The Santa Ana Winds blow through the region, with typical speeds of 60 – 80 km/h. Now’s the time to adapt those old copies of the NY Times or LA Times that you fortuitously forgot to dump in the recycling (if the words HELP or AID were fairly prominent in their headlines it would be a boon).
San Gorgonio Pass Wind Farm
Like sky-high soldiers lined up in formation, these 3,218 white turbines have served as a western gateway to Palm Springs for nearly three decades. They stand tall at 24 to 50 metres, and the group is one of a trio of significant wind farms in California, supplying electrical power to thousands of homes. But to countless photographersnwho visit seasonally, the turbines are pure poetry, a testament to what humans can achieve.
Critters in your fritters? Ants are hydrophobes, so sit the legs of your picnic table in tin cans or frisbees filled with water. There’s little chance of them forming a synchronised swim team in order to access your BLT.
Shields Date Garden
The provocatively titled film Romance and Sex Life of the Date is hardly the stuff of seduction. Unless a fleshy royal medjool, sold here, can be regarded as a passion fruit. The looping short in the tiny theatre is not the main attraction at this Highway 111 landmark. What the world goes for is the thickly creamy date shakes—tasty relief in the desert heat.
Run as Fast as a Roadrunner
No wonder Wile E. Coyote always looked so crestfallen – roadrunners can actually sprint at up to 30km/h. If you had that ability, you could theoretically run a mile in around 3.30 mins, and you could outpace even a four-legged pursuer, Usain Bolt-style.
The Aerial Tramway
Palm Springs’s modernist trinity – Albert Frey, Robson C. Chambers and E. Stewart Williams – designed stations that bookend one of the greatest feats of contemporary engineering: the tramway on the north end of Palm Springs. In less than 13 minutes, riders go from arid desert up to an alpine forest, 2,596 metres above sea level. Some four decades after opening, an update in 2000 replaced the vintage cars with the world’s largest rotating cabins, providing a panoramic view of craggy Chino Canyon and the valley floor.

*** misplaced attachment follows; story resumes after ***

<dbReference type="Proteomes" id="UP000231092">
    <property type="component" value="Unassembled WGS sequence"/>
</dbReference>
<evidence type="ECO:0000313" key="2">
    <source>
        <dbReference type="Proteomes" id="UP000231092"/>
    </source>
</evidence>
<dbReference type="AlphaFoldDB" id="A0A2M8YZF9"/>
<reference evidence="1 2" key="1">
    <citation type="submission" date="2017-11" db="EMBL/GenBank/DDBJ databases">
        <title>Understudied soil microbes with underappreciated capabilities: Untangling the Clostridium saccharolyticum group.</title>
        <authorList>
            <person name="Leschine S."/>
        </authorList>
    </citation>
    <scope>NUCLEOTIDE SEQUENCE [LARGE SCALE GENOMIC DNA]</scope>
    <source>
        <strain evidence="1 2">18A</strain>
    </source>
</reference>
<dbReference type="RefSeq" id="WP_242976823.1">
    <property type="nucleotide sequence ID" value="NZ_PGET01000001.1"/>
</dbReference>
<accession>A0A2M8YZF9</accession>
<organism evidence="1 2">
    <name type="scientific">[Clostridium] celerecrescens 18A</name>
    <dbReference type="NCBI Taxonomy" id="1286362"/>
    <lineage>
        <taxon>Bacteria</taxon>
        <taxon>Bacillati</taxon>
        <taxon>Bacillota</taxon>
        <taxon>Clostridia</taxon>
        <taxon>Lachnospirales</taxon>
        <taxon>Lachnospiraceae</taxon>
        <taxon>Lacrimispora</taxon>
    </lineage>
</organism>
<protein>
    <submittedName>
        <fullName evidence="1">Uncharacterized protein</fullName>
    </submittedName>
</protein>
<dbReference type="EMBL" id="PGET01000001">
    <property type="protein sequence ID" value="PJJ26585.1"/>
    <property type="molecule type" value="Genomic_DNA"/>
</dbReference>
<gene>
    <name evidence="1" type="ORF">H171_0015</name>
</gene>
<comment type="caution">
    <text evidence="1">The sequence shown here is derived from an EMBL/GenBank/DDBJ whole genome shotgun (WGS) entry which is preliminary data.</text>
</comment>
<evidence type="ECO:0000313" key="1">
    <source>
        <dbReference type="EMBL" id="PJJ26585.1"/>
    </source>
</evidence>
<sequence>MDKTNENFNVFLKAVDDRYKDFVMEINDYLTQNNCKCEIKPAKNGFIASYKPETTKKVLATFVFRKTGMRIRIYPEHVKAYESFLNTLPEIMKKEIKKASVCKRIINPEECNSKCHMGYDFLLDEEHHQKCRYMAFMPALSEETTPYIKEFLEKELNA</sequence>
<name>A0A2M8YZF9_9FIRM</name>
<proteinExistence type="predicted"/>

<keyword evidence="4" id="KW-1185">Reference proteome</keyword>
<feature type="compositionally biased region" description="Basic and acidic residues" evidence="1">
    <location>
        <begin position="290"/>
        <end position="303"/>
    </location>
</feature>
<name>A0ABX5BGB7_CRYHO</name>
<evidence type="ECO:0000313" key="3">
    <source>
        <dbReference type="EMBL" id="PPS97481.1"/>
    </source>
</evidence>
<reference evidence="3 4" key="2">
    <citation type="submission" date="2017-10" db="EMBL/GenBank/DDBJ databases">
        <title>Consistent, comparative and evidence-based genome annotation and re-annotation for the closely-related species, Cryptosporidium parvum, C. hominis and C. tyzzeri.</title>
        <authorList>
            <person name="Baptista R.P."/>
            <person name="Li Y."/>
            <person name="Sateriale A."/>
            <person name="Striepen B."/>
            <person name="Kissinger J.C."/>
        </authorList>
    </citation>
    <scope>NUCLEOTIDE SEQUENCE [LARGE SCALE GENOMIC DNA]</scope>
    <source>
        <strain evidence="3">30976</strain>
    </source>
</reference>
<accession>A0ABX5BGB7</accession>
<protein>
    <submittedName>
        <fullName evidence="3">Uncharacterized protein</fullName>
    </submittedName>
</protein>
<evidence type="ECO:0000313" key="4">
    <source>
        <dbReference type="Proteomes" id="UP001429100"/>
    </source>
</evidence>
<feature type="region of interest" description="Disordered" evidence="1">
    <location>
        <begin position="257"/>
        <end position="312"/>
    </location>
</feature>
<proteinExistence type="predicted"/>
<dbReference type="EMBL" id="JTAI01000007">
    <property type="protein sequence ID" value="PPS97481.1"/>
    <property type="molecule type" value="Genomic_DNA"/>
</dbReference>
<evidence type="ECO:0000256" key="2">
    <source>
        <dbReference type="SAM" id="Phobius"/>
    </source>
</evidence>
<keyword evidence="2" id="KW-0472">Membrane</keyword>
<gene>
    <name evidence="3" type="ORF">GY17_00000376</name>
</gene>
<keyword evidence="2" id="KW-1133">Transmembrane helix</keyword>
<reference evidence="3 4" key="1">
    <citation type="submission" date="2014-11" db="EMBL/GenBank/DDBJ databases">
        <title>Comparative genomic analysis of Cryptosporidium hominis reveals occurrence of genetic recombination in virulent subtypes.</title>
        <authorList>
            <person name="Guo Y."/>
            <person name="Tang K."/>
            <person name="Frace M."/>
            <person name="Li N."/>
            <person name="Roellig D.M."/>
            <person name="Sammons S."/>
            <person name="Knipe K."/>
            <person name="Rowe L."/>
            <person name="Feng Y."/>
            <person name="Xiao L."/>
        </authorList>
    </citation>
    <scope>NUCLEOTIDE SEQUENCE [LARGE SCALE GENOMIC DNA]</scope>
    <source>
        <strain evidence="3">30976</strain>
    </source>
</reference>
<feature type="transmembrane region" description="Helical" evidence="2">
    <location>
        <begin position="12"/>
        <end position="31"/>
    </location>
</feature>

Driving a MINI is always good fun, but with the MINI Countryman fun is taken to another level. With sporty engines and terrific driving dynamics, it’s a thrilling ride. But it also offers room for up to five people, making it perfect for families or for taking road trips with friends.
The MINI Countryman is king of the crossovers, the car that just keeps on giving. It’s fun, versatile and spacious, offering a wide range of applications. With its unique interior and exterior design, the MINI Countryman makes a big impression. Particularly striking are the hexagonal radiator grill, the distinctive MINI light units and the smooth, wide windows letting in masses of natural light.
A definite interior highlight is the ever-practical MINI Centre Rail, neatly dividing the space and providing additional storage for items such as iPhones, sunglasses and drinks. The interior of the 4.10-metre long MINI Countryman offers room for four or five people. The boot provides up to 350 litres of space, and this can be further extended to 1,170 litres by folding down the rear seats.
The Countryman is a real driving machine, as one would always expect from a MINI. Its low centre of gravity and the sporty chassis make it a true curve rider, yet it’s still suitable for families and everyday use. Equally impressive are its steering capabilities and six-speed manual transmission. The MINI Countryman is also available with the option of a six-speed automatic transmission or ALL4 all-wheel drive.
There’s a wide range of engines for the MINI Countryman, offering something for everyone. These include three very economical diesel versions with 90, 112 and 143 hp. The petrol engines range from 98 to 184 hp. For those looking for even more power, the MINI John Cooper Works Countryman comes with 218 hp, making it a great companion for a fun drive on twisty mountain roads. Be careful, though: Driving the MINI Countryman is addictive!